Second, it suggests the risk is in personally owned user devices. If you really believe that, you should disallow use of home PCs as well, and perhaps of remote access. After all, anything you don't own and tightly control could be compromised. Per the news reports, the ISACA "study" recommendations boil down to "because the device connects to corporate networks and accesses data at times, its use for personal online transactions can post a significant hacker risk to companies unless precautions are taken." Let's get real: Whether you own a device or not, it's at risk if it accesses the Internet, which means every computing device is at risk, including the ones you own and provision.
There are still some IT and security pros who want to stop the BYOD phenomenon, and surveys like this cynically play into that outdated thinking by reinforcing the fake notion that the issue is who owns or selects the device. Deep down, any CSO or CIO knows that ownership is not really the problem, because if it were an issue of who bought or chose the device, you wouldn't need to spend all that money on antimalware and intrusion-detection technology for your corporate PCs and networks, would you? But of course you do. The risk is not related to ownership but to management.
If your IT security people are looking to kill BYOD, they deserve the gift of a severance. After all, the paranoid approach to BYOD costs more and is less secure than a rational, policy-management-based approach.
Third, it suggests that employees should not do personal things. This fear is related to the BYOD fear and comes from a fundamental distrust of people -- those annoying cogs without which the business could not exist. We heard this when people first got phones at their desks, then when the PC came into corporations, then when printers got connected via the network, then when email came in, then when the Internet came in, and now we're hearing it again with mobile devices.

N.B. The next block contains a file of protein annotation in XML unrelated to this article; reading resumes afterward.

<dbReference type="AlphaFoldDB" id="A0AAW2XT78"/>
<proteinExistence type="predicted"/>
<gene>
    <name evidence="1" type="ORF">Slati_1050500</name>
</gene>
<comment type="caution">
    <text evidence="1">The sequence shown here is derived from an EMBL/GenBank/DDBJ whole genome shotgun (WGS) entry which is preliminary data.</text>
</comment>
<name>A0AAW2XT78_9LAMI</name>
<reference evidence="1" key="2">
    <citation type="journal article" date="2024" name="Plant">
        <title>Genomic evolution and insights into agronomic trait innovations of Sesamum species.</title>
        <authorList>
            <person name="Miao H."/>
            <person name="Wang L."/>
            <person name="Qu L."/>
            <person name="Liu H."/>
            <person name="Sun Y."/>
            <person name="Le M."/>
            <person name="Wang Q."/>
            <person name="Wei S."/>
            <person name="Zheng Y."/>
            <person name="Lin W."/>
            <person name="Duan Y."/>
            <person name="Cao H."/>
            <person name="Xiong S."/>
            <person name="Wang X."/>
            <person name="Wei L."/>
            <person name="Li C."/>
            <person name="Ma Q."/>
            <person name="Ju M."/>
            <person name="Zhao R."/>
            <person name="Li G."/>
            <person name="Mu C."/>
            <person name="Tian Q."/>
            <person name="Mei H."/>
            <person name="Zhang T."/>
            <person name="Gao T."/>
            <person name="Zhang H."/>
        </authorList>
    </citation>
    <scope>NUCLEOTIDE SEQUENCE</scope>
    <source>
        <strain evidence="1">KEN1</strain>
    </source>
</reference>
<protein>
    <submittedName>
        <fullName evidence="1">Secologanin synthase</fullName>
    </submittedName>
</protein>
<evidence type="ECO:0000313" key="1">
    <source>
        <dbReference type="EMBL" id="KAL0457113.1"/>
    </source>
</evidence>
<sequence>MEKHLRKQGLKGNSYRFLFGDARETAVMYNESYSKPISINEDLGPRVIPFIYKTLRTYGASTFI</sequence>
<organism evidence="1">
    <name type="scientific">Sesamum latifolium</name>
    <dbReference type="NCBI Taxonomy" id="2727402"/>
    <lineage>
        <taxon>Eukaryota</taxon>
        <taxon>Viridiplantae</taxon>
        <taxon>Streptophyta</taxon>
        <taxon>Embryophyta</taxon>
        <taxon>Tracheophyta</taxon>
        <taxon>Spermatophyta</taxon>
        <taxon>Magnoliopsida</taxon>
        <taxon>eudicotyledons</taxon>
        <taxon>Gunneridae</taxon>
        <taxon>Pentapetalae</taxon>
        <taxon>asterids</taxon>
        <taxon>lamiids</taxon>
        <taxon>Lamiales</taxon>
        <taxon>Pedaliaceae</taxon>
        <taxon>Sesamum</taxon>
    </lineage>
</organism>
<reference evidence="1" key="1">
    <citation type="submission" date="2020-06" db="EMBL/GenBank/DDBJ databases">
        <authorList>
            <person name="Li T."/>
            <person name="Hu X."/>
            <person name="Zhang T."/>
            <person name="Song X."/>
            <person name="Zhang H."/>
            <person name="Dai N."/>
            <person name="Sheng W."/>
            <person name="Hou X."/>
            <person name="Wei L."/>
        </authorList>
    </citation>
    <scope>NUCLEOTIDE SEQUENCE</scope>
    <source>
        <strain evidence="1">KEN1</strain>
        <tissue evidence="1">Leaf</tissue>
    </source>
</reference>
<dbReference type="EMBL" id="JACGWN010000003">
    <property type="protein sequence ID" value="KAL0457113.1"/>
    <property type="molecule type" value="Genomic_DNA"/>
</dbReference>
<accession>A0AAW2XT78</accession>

Sorry, but employees are not slaves or robots you can force to do only what you will. And in a world where professionals are expected to work during personal hours, the long-accepted trade-off is that employers have to return the favor and be flexible during work hours. The 9-to-5 job doesn't exist for many people any longer.
Given the realities of employees doing personal things at work and work things at home, the only real solution to this risk is to protect your networks and your information where it resides, because any device anywhere could be used for personal transactions. Business transactions can't be guaranteed to be safe, either. This risk has existed for the last 15 years of our Internet-connected world, so it does not justify panic today.
If your IT security people want to restrict employees to only business resources during work hours at the office, they deserve the gift of severance. That line of thinking assumes a perimeter world that's long gone, and anyone clinging to it is building protections for a Soviet fantasyland.
CSOs, IT security staff, and other risk managers by nature are supposed to be paranoid, to see risks everywhere. Not only are their glasses half empty, but they're likely hiding a tasteless, slow-acting poison. You want some of that in your organization to identify risks. But that paranoid thinking is inappropriate to decide the risks you act on. The ones you put in charge of risk management -- whether in IT, a security office, a legal function, independent risk officer, or some risk group -- need to leave the paranoia at the door and do rational risk assessment. No company can afford to secure everything: The spend is infinite, the ability to get work done slows to a crawl, and your best people will leave to where they can actually do stuff. That's a much bigger risk than employees buying Christmas gifts on their iPhone, Galaxy Tab, home PC, or office laptop.
The next time you see one of these scaremongering studies, note who's behind it and take that organization off your list of trusted advisers and partners. Risk is real, but fearmongering is a sign of desperation and cynical calculation. There are plenty of security pros and vendors who don't resort to such tactics to help you address real risks realistically. Use them instead. Don't let the security succubi and risk vampires into your world -- at any time of the year.
This article, "Mobile security: Security Grinches' misleading scare tactics," was originally published at InfoWorld.com. Read more of Galen Gruman's Mobile Edge blog and follow the latest developments in mobile technology at InfoWorld.com. Follow Galen's mobile musings on Twitter at MobileGalen. For the latest business technology news, follow InfoWorld.com on Twitter.